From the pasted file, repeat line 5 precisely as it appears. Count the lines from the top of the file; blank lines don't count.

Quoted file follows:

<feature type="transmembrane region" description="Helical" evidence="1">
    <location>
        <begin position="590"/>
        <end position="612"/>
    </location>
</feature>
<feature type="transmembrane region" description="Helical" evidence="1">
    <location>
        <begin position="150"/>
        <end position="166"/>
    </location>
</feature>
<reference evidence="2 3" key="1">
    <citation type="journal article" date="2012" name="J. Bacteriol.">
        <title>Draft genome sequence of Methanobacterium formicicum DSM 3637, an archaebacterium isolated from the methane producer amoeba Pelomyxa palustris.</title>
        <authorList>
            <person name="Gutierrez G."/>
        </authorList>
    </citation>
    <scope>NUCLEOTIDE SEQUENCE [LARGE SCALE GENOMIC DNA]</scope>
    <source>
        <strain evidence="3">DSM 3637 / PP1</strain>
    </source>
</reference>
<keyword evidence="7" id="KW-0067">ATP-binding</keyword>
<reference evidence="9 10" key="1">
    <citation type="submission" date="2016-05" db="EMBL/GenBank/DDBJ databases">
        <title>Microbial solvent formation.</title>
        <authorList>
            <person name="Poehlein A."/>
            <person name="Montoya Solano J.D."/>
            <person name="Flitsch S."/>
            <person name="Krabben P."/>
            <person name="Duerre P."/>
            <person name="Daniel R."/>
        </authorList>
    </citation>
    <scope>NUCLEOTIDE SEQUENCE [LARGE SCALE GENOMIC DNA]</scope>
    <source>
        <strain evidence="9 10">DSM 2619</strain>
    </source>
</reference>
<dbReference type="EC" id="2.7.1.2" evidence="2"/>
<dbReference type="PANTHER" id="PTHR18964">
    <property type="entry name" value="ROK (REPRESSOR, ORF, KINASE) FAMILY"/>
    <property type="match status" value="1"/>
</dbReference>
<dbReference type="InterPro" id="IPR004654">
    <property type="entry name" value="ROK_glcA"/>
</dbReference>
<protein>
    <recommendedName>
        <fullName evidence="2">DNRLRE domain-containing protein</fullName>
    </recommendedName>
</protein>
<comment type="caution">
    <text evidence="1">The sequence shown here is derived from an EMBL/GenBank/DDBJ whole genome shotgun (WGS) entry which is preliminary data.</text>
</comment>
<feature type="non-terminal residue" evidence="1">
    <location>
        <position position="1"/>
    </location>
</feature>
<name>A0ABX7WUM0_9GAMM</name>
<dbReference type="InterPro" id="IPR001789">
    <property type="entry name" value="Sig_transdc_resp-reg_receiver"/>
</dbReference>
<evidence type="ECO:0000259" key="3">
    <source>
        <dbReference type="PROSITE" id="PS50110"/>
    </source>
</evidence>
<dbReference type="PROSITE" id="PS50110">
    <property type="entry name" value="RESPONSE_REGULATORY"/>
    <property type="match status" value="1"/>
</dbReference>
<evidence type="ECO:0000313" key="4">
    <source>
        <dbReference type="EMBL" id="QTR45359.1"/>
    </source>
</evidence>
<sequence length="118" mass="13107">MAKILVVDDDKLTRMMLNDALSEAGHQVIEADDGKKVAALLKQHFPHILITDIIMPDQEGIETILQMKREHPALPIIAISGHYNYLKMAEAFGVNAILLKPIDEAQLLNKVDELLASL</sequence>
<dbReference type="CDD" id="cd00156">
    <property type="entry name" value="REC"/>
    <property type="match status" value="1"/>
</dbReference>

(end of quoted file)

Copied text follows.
    </location>